Obama Banks on the Ground Game

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Alex Wong / Getty Images

Obama campaign volunteer Peggy Tyus helps to register voters at a weekly farmers market in Virginia in August

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Underestimating a surge of new voters was, in some ways, Hillary Clinton's downfall in the primaries. In Iowa, the Clinton campaign expected 150,000 people to caucus, but they came in third place when more than 230,000 people ultimately participated. The Obama campaign "has enthusiasm, they have a lot of people, they have money to finance in a serious way ground operations, and they have the resources in terms of good lists at their disposal," says Harold Ickes, a Democratic strategist and former top adviser to Hillary Clinton. "If the McCain people think that that's not serious, they're in for a big surprise. They should not pooh-pooh the ground game that Obama is mounting; it's a formidable one. I don't think in my experience in Democratic politics there's ever been anything like it." Ickes' company, Catalyst, compiled one of the voter lists that the Obama campaign is using — which includes not only all 180 million registered voters but an additional 80 million unregistered eligible adults.

The two sides' different approaches toward the ground war were evident during a recent late summer weekend in Virginia. On a balmy Saturday morning over Starbucks coffee and Krispy Kreme doughnuts, about two dozen Republican canvassers met to go door-knocking. The Grand Old Party tradition has become a familiar ritual for this Old Dominion group, some of whom have been volunteering since before the Starbucks took up residence in the upscale Fairfax, Va., strip mall, not 10 miles from Washington. They spent the morning retracing familiar paths, calling on homes they most likely have visited before and, as always, completing SAT-style fill-in-the-bubble spreadsheets that are fed to the GOP's massive voter files.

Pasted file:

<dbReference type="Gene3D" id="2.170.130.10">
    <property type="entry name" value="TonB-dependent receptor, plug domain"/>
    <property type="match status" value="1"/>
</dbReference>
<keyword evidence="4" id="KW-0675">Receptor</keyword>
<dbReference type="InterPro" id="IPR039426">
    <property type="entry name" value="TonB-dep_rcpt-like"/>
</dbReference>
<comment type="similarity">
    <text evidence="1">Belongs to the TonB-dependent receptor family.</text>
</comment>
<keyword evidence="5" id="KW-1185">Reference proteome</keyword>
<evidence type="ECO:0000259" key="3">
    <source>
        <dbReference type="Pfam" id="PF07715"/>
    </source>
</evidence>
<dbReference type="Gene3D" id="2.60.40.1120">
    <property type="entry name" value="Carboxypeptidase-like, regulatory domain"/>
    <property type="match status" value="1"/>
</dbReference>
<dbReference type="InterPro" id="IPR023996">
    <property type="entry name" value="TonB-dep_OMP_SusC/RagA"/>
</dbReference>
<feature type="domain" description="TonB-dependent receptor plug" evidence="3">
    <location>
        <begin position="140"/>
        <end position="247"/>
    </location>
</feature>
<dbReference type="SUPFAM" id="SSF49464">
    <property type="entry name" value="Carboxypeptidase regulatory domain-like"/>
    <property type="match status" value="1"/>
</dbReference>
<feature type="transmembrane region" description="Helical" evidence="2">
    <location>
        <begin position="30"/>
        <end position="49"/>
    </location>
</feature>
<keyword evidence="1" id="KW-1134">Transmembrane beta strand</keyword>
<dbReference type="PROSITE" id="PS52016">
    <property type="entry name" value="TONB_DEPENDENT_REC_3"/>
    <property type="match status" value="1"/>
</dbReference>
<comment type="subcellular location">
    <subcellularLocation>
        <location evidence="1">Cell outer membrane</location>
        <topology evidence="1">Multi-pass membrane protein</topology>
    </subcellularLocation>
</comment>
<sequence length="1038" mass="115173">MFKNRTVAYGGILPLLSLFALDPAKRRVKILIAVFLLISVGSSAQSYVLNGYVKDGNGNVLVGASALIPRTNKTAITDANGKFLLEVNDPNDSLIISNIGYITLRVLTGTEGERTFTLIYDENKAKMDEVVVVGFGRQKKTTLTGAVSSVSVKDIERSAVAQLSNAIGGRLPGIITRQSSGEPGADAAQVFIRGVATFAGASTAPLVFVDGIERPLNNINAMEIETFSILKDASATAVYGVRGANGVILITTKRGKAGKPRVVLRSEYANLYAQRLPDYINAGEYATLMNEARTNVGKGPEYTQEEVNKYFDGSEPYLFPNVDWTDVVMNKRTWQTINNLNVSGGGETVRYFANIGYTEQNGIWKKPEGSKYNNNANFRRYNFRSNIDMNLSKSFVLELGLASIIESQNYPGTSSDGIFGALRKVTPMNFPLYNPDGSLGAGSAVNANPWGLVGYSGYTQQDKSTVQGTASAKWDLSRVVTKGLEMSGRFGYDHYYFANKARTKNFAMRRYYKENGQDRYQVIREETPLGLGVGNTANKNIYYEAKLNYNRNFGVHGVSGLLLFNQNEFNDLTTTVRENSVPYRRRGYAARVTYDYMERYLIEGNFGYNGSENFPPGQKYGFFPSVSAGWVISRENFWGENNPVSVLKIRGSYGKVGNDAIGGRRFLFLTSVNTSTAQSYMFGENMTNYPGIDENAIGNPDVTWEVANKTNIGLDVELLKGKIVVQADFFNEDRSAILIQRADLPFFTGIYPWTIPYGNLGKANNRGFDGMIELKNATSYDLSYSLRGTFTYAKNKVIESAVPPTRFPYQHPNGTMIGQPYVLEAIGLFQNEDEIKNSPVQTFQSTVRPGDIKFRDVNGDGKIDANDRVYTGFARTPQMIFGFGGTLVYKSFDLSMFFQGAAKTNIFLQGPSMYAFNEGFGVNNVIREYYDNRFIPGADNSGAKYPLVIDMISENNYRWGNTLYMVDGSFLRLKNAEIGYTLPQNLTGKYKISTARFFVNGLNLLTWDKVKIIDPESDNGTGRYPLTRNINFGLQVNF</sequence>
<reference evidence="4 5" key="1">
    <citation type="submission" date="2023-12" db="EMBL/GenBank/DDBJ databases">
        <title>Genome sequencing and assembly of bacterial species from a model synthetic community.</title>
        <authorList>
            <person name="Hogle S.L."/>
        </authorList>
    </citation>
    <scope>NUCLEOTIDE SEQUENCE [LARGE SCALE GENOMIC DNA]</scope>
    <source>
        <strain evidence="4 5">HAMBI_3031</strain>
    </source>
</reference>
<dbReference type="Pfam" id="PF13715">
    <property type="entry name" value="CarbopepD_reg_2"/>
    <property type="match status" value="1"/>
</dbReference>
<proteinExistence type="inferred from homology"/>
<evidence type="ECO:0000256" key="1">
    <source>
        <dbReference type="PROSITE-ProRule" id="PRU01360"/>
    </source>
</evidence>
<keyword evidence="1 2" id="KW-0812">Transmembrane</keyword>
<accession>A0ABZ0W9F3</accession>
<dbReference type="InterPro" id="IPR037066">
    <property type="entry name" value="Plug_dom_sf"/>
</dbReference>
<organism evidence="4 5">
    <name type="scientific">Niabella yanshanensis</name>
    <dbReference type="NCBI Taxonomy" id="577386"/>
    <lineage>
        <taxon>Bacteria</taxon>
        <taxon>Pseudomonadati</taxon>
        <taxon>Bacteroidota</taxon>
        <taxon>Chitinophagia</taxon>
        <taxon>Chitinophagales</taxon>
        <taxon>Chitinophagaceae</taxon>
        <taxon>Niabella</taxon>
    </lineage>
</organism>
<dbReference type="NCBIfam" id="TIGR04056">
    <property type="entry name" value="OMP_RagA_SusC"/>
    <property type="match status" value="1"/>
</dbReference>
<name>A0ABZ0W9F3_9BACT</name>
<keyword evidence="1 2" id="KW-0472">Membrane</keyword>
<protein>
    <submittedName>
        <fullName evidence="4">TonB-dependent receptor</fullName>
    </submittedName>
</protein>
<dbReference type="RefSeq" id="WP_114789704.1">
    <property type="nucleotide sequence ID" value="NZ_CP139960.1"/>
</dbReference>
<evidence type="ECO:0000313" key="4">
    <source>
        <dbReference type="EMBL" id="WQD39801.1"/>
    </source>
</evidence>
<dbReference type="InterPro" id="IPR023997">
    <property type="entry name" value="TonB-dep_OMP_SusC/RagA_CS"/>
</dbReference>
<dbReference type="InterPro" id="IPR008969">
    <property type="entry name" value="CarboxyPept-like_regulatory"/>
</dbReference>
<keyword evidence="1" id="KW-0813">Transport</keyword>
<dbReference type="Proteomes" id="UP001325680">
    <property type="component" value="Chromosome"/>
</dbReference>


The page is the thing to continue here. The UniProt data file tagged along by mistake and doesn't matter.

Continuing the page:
"I sure have knocked on these doors, countless times," former state senator Jay O'Brien says of the approximately once-a-month gathering. "I've been out here since 1991." (O'Brien knows the importance of new voters firsthand: he lost his state senate seat last year, when a surge of new voters came out of nowhere in his Fairfax district. "Frankly, I got as many votes as I used to get, but there was a bigger turnout by new voters who wanted to make a statement about other things, and they were more energized by a Democrat," O'Brien says.)

About 30 miles south in Woodbridge, Va., Angel Thomas was canvassing for Obama. Thomas, 26, who has never before volunteered for a campaign, spent the past month downloading lists of her neighbors from mybarackobama.com. In her free time, she knocks on as many doors as she can. She asks her neighbors whom they support, tries to educate and convince those who are on the fence and logs all the information into Obama's website before downloading another list. While the GOP is still meeting in groups once a month, Thomas and her 8 million allies are canvassing 24/7.

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